Stakeholders call for government regulation on AI

'The risks and uncertainty have reached such a level that it requires an acceleration also in the development of our governance mechanisms'

Stakeholders call for government regulation on AI

Several stakeholders are calling on the federal government to put a proper system in place to govern the use of artificial intelligence in public sector workplaces.

Ottawa has an opportunity to make considerations early before AI use develops out of their control, according to one expert.

The government must regulate AI “in a way that fosters citizen confidence and addresses all the issues,” said Karen Eltis, a law professor at the University of Ottawa and an expert in cyber security, in a CBC report.

Earlier this year, Ottawa noted that it is increasingly looking to use artificial intelligence to make or support administrative decisions to improve service delivery.

“The government is committed to using artificial intelligence in a manner that is compatible with core principles of administrative law such as transparency, accountability, legality, and procedural fairness,” the government said in its Directive on Automated Decision-Making. “Understanding that this technology is changing rapidly, this directive will continue to evolve to ensure that it remains relevant.”

However, the Professional Institute of the Public Service of Canada, is warning the government against overreliance on technology.

"When we make an over-reliance on technology, AI in particular, to make decisions, we think that it's the panacea and that we can cut workforce," said Jennifer Carr in the CBC report.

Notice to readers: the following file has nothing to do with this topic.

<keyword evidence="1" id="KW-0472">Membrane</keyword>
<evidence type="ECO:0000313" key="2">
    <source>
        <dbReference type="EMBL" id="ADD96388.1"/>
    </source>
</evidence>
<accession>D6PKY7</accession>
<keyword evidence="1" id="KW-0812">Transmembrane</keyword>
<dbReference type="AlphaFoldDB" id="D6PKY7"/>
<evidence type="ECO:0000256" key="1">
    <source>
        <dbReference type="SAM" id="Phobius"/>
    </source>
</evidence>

"When we switched over to Phoenix, we got rid of our pay and compensation advisers because the system would do more and more decisions automated, but that didn't work out and you know we are still paying for it seven years later."

In the U.S., senators have already introduced legislation that would govern the use of AI and bots in the workplace.

For your consideration

Previously, Yoshua Bengio, an expert in AI, also called for governments to consider the dangers that AI could pose.

“There is no guarantee that someone in the foreseeable future won’t develop dangerous autonomous AI systems with behaviors that deviate from human goals and values,” he said. “The short and medium term risks – manipulation of public opinion for political purposes, especially through disinformation – are easy to predict, unlike the longer term risks – AI systems that are harmful despite the programmers’ objectives – and I think it is important to study both.”

Geoffrey Hinton, the former Google executive dubbed as “the godfather of AI”, also said that advancements around AI technology are pushing the world into “a period of huge uncertainty”, and it’s even possible for the technology to develop a desire to control humans. He listed six dangers that AI pose to humans overall.

Bengio noted: “There is an urgent need to regulate these systems by aiming for more transparency and oversight of AI systems to protect society. I believe, as many do, that the risks and uncertainty have reached such a level that it requires an acceleration also in the development of our governance mechanisms.”

AI use in government workplaces

Some government workers are already using AI in their professional life.

Overall, more than 10% of Canadian public servants said they have used AI tools such as ChatGPT in their work, the Global Government Forum reported in May, citing its survey of over 1,300 federal employees. 

Over six in 10 (61%) of officials were either excited or positive about the opportunity to use AI to process large amounts of data. Nearly half (48%) were also either excited or positive about the opportunity to use it for real-time analysis and monitoring of public service delivery, such as improving healthcare services.

There is still some hesitation among workers to use AI in making hige decisions. Over two-thirds of employees, for example, are uncomfortable letting AI handle layoffs, according to a previous research from Capterra.

In the U.K., however, one company has decided to let AI take an executive position. Hunna Technology, a healthtech startup, unveiled IndigoVX – a piece of AI technology – to act as the company's CEO.

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